In this third film posting, I bring you the sobering movie – “The End of Suburbia”
The natural phenomenon of “Peak Oil” is what got me deep into energy efficiency, so it seemed appropriate to share this movie.
Keep in mind – peak oil is not a theory – it is a mathematical certainty. Peak oil simply refers to the point at which we have pumped out half of all the oil that is in the earth. Peak oil does not by itself tell us about how fast we’ll run out of oil. However, when you combine knowledge of the peak with the consumption rate, you can project the decline rate.
Given that the world population continues to grow and the standards of living in the worlds most populous nations are improving, our rate of energy consumption is projected to increase. This is where peak oil gets really important. Virtually everything about our culture and lifestyle depends on having an essentially infinite supply of energy, and much of our energy comes from oil.
What can we do about it?
Several years ago, a friend of mine, Kevin Deeny, an environmental engineer from the mother of all suburbs, Levittown, Pennsylvania, decided to make it his personal mission to learn how to make homes much more energy efficient so that he could share that with his community and the world. He studied these homes; reviewed utility bills; and talked to owners. He also used himself and his family as guinea pigs – trying things to make the homes more energy efficient.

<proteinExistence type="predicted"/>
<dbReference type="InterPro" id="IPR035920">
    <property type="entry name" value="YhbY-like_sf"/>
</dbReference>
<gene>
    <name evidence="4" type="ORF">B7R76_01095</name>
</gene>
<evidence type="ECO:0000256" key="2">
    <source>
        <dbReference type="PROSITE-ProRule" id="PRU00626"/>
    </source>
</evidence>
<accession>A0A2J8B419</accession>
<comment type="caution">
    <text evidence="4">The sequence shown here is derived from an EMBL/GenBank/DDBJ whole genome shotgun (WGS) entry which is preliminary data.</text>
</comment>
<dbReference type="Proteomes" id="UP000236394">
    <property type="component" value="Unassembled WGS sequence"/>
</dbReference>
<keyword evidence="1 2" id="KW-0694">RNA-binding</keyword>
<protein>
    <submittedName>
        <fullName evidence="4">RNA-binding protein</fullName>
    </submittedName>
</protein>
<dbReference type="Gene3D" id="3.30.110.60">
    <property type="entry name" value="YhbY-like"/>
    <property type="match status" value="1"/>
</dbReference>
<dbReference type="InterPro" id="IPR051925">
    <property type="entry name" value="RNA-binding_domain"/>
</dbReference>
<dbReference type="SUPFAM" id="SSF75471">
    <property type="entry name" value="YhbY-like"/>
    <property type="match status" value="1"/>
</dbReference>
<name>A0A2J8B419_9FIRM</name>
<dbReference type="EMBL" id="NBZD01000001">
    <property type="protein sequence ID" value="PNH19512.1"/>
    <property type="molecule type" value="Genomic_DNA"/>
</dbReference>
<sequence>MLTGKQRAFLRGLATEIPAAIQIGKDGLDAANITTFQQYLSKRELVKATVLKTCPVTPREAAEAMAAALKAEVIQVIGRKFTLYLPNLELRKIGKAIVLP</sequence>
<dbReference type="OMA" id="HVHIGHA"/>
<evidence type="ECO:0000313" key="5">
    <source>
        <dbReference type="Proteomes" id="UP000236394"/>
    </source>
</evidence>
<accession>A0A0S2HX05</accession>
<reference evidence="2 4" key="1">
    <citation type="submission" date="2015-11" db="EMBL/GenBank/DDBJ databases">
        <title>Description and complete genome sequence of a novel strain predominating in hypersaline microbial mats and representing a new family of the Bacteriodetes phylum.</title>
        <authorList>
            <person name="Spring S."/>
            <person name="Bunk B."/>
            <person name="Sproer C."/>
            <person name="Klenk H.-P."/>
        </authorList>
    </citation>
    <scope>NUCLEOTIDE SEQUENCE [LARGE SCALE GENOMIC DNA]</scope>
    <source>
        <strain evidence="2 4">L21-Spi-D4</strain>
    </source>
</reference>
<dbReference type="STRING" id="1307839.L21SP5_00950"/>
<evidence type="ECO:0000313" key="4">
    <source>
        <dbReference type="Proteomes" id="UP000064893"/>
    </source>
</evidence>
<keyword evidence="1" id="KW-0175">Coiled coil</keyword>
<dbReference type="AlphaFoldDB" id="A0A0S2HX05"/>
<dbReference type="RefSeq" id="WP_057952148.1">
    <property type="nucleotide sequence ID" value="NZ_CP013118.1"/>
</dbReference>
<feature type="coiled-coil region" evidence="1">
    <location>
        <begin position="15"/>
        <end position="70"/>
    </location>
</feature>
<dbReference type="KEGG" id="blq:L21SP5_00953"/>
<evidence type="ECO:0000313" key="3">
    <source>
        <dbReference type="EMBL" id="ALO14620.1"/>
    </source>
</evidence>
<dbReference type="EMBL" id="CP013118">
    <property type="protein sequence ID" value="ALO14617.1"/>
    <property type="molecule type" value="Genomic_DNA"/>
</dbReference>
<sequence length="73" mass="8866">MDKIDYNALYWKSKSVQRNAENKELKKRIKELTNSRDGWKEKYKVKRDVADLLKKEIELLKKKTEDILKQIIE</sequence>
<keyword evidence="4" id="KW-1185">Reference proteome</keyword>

I was amazed to learn that we could reduce the overall energy consumption of these Levittown homes by 50% through straightforward improvements. Things we all know, like improving insulation, making homes tigher, and upgrading heating/cooling systems. But the really interesting thing was that in Levittown, there are only six models of home in more than 17,000 houses. So by studying just six models, he could create “blueprints for efficiency” that could then be applied to all 17,000.
Kevin had numerous meetings with politicians and local residents. He applied for government grants and spent countless hours of his time trying to get people to listen. He had a plan that could employ hundreds of local contractors and help cut utility bills in half. But few people listened. Time and again, he talked to policy makers, but all they were interested in was how to get elected.
To make it even more frustrating, Kevin’s plans show how we can make virtually any development of homes more efficient. Every time a group of houses is built, you have a limited number of architectural plans. You also have a crew and construction chiefs who use the same construction for every house. So a mistake made once is replicated among all the houses. Analyze a handful of homes and you can learn how to fix them all.
It is the work of passionate, dedicated individuals like Kevin Deeny that we will get us through the rough times ahead. But only if people listen. Unfortunately, until the pain of high utility bills affects homeowners to such an extent that they must listen, most will choose to bury their heads in the sand. Fortunately, those of you who read this blog are part of a growing minority – those who choose live a more efficient lifestyle. People who take personal responsibility in reducing energy consumption and pass your learnings on to future generations. Kudos to you. You are leading the way.